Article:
Toxic feed turns cattle killer in Sindh

 
By SHAHID HUSAIN
Last Updated: Sunday 07 June 2015

Toxic feed turns cattle killer in Sindh

-- (Credit: REUTERS)High inflation and the absence of certified feed mills in Pakistan's Sindh province is forcing dairy farmers to use stale bread-- bhosi tukra --in cattle feed. This practice has already caused a catastrophe, when 493 animals died in Karachi's Landhi Cattle Colony in November last year. More than 1,200 animals fell sick.

"A report released by the Pakistan Council of Scientific and Industrial Research (pcsir) has concluded that deaths were caused by a high concentration of aflatoxin in cattle feed," says Hafeez Shaikh, a vet at the Landhi Cattle Colony. "According to the us Food and Drug Administ-ration the concentration of this naturally occurring toxin in cattle and poultry feed should not exceed 20 microgramme per kg. But the pcsir report showed the aflatoxin concentration was as high as 200 microgramme per kg in the Landhi Colony samples," Shaikh adds.

Samples of dead flesh were sent to the Central Veterinary Diagnostic Laboratory, Tandojam, Sindh, but no bacteria or virus was found. Experts such as Shaikh have an explanation for the toxicity caused by stale bread: "Usually, cattle feed comprises cotton seedcake, wheat bran, wheat crush, pulses, wheat straw and green fodder. But these days, farmers have to mix this with stale bread collected from houses. The bread is often stored for long in godowns, where they become toxic."

The milk bowl Toxic food had affected Landhi Colony earlier as well. "In 1997, cotton seedcake poisoned by excessive pesticide use killed many animals," says Mohan Lal, executive district officer, livestock and animal husbandry, city district government, Karachi, who has been suspended for negligence after the Landhi incident.

Landhi Cattle Colony has about 400,000 animals and supplies 50 per cent of Karachi's milk requirement. The 16-million megapolis has other cattle colonies and the interior of Sindh supplies a substantial portion of milk to the city. But as Shaikh points out, "The demand can't be met without the 1.6 million litres supplied from Landhi Cattle Colony every day."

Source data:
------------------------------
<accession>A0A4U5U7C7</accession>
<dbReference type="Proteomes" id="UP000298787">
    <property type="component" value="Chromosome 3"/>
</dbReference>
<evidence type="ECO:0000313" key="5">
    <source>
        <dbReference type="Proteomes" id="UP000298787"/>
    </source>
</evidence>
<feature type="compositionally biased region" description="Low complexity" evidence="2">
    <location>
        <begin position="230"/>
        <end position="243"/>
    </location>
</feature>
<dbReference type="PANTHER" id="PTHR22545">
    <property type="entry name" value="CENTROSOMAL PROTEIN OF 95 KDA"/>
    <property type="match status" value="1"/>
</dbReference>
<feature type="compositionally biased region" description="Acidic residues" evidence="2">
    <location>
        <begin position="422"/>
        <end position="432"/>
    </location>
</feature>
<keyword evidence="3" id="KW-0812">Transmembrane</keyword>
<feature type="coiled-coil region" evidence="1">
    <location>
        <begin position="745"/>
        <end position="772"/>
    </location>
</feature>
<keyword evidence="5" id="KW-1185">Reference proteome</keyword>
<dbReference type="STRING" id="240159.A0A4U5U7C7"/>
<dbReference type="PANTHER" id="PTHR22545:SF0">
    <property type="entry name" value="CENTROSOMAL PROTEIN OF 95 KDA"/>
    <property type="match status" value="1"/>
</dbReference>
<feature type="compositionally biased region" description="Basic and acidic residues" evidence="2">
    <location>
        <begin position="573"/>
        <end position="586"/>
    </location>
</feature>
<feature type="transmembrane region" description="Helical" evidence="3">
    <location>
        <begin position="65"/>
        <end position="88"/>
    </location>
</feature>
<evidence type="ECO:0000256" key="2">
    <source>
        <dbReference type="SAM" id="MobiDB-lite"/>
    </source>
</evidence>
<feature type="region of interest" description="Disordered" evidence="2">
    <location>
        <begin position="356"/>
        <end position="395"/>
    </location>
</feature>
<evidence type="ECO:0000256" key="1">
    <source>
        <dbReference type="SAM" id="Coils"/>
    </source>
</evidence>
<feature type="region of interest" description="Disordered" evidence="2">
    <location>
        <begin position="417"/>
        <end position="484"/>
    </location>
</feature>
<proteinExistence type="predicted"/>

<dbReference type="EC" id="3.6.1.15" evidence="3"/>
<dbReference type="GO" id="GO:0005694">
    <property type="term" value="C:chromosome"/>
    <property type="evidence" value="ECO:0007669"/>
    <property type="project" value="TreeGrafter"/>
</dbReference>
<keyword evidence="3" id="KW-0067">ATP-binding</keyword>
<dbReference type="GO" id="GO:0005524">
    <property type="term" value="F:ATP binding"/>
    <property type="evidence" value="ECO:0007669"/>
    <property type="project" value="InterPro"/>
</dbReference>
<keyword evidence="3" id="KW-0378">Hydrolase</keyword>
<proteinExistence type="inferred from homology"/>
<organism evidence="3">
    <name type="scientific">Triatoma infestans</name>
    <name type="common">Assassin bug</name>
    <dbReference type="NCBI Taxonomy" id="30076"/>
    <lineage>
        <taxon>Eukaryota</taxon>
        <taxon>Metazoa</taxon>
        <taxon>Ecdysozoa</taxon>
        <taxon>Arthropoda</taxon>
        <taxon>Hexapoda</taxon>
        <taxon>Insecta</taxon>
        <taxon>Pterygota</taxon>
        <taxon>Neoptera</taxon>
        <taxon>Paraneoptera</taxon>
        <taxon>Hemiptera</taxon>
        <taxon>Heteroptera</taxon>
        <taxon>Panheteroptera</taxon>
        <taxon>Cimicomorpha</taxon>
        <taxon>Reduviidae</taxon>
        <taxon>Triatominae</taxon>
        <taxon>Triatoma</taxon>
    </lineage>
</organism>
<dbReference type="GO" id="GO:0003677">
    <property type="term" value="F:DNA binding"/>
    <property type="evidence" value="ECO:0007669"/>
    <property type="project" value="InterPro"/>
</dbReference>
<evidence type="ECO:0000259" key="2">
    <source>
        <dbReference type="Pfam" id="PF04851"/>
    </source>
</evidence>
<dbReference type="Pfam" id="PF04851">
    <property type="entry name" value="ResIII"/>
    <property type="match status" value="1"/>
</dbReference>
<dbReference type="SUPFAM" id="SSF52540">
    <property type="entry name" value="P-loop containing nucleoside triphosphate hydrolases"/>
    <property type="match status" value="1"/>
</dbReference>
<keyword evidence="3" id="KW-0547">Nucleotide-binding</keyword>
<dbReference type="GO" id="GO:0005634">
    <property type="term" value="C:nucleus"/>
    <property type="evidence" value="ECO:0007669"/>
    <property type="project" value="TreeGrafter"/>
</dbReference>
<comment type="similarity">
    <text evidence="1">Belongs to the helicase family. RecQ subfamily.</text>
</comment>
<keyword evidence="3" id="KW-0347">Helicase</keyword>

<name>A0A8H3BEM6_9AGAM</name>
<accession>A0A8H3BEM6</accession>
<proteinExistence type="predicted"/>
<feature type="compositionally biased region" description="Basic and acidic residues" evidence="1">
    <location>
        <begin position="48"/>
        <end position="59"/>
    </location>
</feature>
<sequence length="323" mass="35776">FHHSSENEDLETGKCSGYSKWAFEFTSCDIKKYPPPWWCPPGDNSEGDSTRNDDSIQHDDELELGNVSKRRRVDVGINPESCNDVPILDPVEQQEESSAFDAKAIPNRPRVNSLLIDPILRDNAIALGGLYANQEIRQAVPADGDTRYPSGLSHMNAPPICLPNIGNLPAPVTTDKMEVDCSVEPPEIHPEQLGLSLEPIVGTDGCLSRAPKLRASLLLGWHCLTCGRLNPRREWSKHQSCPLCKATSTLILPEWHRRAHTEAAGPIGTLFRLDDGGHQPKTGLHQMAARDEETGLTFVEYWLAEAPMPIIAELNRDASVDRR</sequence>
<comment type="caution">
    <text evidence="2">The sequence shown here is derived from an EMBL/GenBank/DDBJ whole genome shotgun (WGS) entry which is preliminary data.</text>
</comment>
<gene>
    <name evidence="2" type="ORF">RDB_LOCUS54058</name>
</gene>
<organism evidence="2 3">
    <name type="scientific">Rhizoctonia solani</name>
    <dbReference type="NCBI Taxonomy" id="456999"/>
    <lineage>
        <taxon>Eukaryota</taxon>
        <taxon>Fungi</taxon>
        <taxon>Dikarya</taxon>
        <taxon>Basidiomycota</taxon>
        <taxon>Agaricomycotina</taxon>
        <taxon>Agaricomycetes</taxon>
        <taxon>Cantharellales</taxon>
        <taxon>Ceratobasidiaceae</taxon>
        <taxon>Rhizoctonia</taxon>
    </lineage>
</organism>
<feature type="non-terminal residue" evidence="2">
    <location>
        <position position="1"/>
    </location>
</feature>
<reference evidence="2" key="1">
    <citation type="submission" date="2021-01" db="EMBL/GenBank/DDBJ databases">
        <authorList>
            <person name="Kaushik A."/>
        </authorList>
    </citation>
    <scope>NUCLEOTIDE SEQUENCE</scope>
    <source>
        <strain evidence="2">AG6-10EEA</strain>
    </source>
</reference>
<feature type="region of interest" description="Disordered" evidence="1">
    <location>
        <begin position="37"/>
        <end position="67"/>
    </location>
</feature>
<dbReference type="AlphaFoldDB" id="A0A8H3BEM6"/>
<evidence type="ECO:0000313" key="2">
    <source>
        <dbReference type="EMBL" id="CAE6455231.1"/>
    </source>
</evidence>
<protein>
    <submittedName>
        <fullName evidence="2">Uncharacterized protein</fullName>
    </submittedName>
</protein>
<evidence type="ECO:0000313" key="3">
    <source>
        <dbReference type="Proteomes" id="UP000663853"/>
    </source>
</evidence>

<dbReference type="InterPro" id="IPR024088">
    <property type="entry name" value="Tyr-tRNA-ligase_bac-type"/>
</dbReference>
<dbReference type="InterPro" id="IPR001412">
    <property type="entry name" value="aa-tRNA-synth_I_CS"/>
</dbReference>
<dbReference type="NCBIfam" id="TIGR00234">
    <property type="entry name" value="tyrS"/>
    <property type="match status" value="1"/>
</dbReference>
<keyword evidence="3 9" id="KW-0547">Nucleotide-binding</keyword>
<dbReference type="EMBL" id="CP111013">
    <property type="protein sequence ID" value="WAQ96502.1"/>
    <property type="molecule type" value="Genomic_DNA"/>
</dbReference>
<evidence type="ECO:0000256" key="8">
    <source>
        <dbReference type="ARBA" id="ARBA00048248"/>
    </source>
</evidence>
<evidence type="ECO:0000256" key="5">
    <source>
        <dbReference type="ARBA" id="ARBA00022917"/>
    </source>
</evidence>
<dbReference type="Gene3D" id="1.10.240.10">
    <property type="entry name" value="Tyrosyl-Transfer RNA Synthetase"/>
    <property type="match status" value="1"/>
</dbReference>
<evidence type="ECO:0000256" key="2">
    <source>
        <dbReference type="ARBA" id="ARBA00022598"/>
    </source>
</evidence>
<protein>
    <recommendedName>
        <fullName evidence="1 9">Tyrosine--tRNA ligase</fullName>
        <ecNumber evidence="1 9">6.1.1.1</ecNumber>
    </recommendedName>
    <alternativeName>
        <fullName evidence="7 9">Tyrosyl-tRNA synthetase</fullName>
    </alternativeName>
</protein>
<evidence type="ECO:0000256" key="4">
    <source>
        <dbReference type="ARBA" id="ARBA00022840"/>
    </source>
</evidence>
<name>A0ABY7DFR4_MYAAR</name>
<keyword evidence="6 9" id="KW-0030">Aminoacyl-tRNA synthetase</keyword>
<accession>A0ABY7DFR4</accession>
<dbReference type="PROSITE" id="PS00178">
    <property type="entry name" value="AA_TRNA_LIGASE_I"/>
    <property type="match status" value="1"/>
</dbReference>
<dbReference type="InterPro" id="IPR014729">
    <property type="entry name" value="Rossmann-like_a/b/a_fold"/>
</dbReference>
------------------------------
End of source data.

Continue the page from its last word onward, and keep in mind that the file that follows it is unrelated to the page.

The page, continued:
Too congested The cattle colony was established in 1958 over 300 hectares when the area was almost uninhabited. But it has become very congested since then. This can be gauged from the fact that a farm with a capacity to house 90 buffaloes and cows is crowded by 400 animals on average. "We have been lucky that there has been no major outbreak of a contagious disease. But overcrowding does pose a threat," says Shaikh.

He says it is time the government established a laboratory in the area for timely detection of toxins in cattle feed besides establishing certified feed mills across Sindh province.

Media reports suggest that more than 2,000 mature animals of productive age and about 500 calves are slaughtered daily at the Landhi Cattle Colony. A large number of animals are sold to slaughterhouses the moment they stop lactating since their owners find it difficult to feed them during the dry period. Many calves are also sold. Buffaloes remain productive till 10, but many are sold after they are three years old. The practice will result in extinction of high quality animals such as the Red Sindhi cow, Kundi and Nili Ravi buffaloes and the famous Sahiwal cow, say experts.

The average daily production of milk in Pakistan is about 130 million litres, but hardly 2 per cent of the milk sold in the country is pasteurized. Seventeen units, including three run by multinationals, manufacture dairy products, but environmental pollution as well as an inadequate supply chain are hampering the growth of Pakistan's dairy industry. "Cattle colonies and dairy farms should be established on scientific lines," Shaikh says.

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